I suppose somewhere in the back of my mind I am always trying to prove wrong what a teenager once told me. Long story short, I was standing on a beach in Malaysia in 1996 with an American teenager who was living there with her parents. I was in my early 20’s. The pleasant conversation we were having quickly turned into her pronouncing a judgment over me, and all the Americans back home she obviously thought I represented. “You Americans,” she said with forthrightness and cynicism, “have no idea what is happening in the rest of the world.”

I quickly opened my mouth to protest, but no words came out. Instead, the rebuttal I was going to make was quickly replaced by a flashback. A flashback of me sitting cross-legged on my couch, along with 95 million other Americans, watching O.J Simpson’s white Ford Bronco make like a bat out of hell down a California freeway.

Yep, I was guilty. The same me who was glued to the T.V. watching O.J., shrugged her shoulders and went to bed instead of staying up and watching Nightline with my husband the night Rabin was assassinated. Yes, I still cringe over that moment. I was definitely guilty of the ignorance I had been accused of by the teenager. I had a very narrow view of the world.

And then something happened. First, I was awakened to the importance of Israel. And secondly, I spent a few months overseas. Those two events changed me. I started paying attention, to things that mattered…outside of my own little world.

Don’t get me too wrong. I absolutely love my little world. But I try not to hyper-focus on my neck of the woods. I ask G-d continually to help me have balance. I’m a wife, a mom, a citizen, a friend, an employee. Like all of us, I have many responsibilities that I need to put my time and attention towards. But I also want my focus to be on other parts of the world, especially Israel and the Middle East.

By not having a focus on just my own world, but the rest too, I hope I will direct the gaze and focus of my children towards the world so they will never think that it’s all about them.

I spend a lot of time on social media, especially Facebook. My newsfeed is customized to get a lot of news regarding Israel and the Middle East. I remind my kids of that. It worries me that they see me sitting in front of my computer for hours. “You know I’m not just playing or wasting time, right?” I’ll sometimes ask them. “I’m working.” And I’m still proving that teenager in Malaysia wrong. I’m looking out the “window” to the rest of the world.

Today, for example, via the window of Facebook, I found myself looking at the pages of the Kurdish Female Fighters Y.P. J. and The Lions of Rojava. Their pages are filled with hundreds of pictures of the brave (understatement of the year) Kurdish women and men soldiers who have defeated ISIS (may they be obliterated forever) in Kobane.

I admit I had forgotten about the fierce battle happening in Kobane for over one hundred and thirty days. I counted back on my calendar one hundred and thirty days. I thought of all the things I had been a part of since October until now – two children’s birthdays, family gatherings at holidays, cheering at multiple football games and then on to the next sports season of basketball games – all while the Kurdish soldiers were fighting to not only, as they put it, save Kobane, but to save the world.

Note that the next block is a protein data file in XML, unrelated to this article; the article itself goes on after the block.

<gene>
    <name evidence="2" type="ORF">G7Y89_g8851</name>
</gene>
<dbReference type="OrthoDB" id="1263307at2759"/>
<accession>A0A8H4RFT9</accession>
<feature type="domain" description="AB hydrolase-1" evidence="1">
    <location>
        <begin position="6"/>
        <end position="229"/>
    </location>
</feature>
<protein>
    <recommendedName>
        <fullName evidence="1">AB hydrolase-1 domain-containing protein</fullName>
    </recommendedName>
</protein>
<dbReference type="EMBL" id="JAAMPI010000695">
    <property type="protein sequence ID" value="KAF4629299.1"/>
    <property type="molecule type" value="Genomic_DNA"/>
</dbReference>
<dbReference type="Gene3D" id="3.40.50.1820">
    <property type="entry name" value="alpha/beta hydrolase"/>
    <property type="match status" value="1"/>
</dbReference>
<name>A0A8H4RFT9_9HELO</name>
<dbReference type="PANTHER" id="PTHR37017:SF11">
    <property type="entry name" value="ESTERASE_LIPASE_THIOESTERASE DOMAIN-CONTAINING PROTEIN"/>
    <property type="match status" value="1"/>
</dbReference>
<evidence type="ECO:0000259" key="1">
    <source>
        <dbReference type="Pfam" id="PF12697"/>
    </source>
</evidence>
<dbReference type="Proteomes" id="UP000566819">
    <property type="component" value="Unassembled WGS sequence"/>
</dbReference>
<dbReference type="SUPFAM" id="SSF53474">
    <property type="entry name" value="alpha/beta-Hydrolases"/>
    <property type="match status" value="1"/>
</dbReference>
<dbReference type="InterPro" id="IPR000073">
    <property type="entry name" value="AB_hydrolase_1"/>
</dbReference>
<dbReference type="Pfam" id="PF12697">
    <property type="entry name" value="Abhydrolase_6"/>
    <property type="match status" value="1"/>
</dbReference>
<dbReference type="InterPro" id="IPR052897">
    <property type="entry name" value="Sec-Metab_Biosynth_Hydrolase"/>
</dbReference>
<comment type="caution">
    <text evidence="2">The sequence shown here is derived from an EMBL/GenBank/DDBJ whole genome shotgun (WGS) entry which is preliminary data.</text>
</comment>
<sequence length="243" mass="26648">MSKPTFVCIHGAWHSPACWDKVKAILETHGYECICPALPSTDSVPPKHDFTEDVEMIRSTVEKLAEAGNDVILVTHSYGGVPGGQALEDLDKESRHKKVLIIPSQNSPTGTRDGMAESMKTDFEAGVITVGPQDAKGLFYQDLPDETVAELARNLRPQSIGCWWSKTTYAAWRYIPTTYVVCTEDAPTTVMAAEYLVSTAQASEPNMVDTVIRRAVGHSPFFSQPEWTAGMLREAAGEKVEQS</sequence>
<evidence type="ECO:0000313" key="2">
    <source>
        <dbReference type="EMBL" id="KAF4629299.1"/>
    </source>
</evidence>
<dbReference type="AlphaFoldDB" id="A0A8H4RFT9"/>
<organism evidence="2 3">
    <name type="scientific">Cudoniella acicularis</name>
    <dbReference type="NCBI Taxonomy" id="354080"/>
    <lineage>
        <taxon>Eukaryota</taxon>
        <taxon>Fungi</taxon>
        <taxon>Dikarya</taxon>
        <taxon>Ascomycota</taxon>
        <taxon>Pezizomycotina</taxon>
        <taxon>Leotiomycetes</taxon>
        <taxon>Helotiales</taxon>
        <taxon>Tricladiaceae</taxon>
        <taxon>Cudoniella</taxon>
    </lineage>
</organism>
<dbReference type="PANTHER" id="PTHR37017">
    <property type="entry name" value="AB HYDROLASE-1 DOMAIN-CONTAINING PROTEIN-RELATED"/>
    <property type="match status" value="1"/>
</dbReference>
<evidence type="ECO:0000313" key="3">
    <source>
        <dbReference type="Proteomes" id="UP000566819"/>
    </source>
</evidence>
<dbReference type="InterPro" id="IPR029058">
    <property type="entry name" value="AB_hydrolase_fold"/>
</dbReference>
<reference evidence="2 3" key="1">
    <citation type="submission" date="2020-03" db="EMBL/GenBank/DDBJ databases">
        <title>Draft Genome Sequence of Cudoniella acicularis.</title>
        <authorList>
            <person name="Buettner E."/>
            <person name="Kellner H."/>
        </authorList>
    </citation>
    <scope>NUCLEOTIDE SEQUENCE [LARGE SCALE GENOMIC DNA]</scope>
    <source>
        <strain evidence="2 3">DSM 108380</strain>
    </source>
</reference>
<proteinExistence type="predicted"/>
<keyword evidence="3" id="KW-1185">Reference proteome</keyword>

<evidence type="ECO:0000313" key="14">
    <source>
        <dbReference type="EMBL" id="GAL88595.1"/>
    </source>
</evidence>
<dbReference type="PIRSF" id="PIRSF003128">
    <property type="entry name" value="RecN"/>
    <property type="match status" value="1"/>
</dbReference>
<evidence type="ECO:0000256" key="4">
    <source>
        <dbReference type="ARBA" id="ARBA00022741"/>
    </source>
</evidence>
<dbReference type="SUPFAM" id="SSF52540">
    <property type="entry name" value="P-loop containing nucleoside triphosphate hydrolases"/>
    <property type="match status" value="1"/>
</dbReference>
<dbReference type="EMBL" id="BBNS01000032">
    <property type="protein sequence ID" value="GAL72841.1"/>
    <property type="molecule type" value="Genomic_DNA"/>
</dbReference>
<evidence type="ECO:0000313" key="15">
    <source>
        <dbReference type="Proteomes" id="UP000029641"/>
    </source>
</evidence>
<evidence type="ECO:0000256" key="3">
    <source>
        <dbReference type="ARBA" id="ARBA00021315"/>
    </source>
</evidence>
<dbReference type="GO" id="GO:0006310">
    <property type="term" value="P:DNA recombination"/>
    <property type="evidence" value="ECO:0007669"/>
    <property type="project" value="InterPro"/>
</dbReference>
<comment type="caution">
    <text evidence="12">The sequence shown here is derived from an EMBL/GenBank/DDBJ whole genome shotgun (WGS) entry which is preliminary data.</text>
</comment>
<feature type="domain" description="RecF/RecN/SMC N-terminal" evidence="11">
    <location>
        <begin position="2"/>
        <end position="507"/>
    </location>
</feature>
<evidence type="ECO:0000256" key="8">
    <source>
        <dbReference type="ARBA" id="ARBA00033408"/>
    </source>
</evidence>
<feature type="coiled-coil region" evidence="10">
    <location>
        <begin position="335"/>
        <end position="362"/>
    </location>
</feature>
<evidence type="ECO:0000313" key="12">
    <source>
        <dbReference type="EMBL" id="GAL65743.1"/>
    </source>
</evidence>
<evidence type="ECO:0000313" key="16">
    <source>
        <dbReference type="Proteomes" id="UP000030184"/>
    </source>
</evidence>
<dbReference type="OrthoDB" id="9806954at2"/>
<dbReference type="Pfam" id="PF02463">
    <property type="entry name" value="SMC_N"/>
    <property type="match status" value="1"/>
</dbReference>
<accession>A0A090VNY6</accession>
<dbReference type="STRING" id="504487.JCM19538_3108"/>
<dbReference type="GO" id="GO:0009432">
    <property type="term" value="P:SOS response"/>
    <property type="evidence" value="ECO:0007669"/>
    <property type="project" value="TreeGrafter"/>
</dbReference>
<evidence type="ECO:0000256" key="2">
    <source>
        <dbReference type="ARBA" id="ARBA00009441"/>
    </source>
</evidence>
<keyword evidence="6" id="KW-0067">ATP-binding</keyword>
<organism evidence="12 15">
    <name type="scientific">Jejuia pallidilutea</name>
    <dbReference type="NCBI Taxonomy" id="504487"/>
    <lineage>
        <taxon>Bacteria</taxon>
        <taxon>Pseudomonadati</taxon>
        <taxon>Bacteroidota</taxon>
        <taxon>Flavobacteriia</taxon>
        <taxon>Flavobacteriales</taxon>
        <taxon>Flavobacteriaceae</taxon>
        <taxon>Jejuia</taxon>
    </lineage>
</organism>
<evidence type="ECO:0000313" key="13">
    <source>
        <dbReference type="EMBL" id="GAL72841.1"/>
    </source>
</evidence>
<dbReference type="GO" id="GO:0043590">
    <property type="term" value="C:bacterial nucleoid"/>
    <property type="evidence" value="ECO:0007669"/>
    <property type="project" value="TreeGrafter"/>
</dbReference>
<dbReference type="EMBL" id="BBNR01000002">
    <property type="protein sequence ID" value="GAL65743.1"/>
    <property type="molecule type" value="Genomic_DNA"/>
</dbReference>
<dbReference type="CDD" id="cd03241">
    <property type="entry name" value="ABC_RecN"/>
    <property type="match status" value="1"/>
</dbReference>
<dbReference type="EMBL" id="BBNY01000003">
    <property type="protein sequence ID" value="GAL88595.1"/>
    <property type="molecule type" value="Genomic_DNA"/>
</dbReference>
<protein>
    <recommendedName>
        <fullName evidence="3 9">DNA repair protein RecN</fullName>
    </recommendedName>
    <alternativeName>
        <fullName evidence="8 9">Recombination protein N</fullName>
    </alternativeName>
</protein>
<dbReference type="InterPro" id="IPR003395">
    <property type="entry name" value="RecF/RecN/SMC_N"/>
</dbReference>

The juxtaposition of my life and that of the women in Kobane on this day didn’t go unnoticed. The words “parallel” and “universe” came to mind. While they, the battle weary soldiers, were celebrating, but also mourning and remembering all who had fallen in battle, my daughter was getting ready to go to a special event. A school dance.

The Kurds were fighting against forces that would never allow a girl to dance, wear a pretty dress (at least that wasn’t covered by a burqa), or to go out in mixed company.

I stopped a few times from looking at the Facebook pages of the Kurdish fighters to help my daughter get ready. She’s a teenager, so for the most part, she can manage on her own. But I did the little things, like assure her that her make-up looked okay, and finished zipping up the back of her dress. Then I left her to finish getting ready on her own.

When she came out ready to go, at the risk of sounding like a biased mom, she looked beautiful. Really beautiful. I told her so and hugged her and said all the momish things about having fun and making good choices. Then I added one more thing.

“Come here and look at the pictures of these beautiful women for just a second.” And I showed her the holy, beautiful Kurdish female warriors.

I didn’t go into lengthy details about what and who they were fighting against. I didn’t want to put a damper on her excitement. But I just wanted her to see a different kind of beauty happening in the world right now to go along with her beauty.

“These beautiful, strong women,” I said, “are fighting for something really important right now. And they are winning.” Then I kissed her goodbye.

She is aware of people fighting around the world. Her favorite picture from our summer trip to Israel is her posing with soldiers of the IDF. She has a cousin in America’s armed forces. And she goes to school with kids who have already committed to the military. She has awareness. But that doesn’t mean that I won’t stop reminding her in little ways to always heighten that awareness.

Yes, she’s a teenager, so I let her have her moments of “it’s all about me.” But I also never want her to be as ignorant as I was standing on that Malaysian beach. I always want her to have a room with a view of the rest of the world.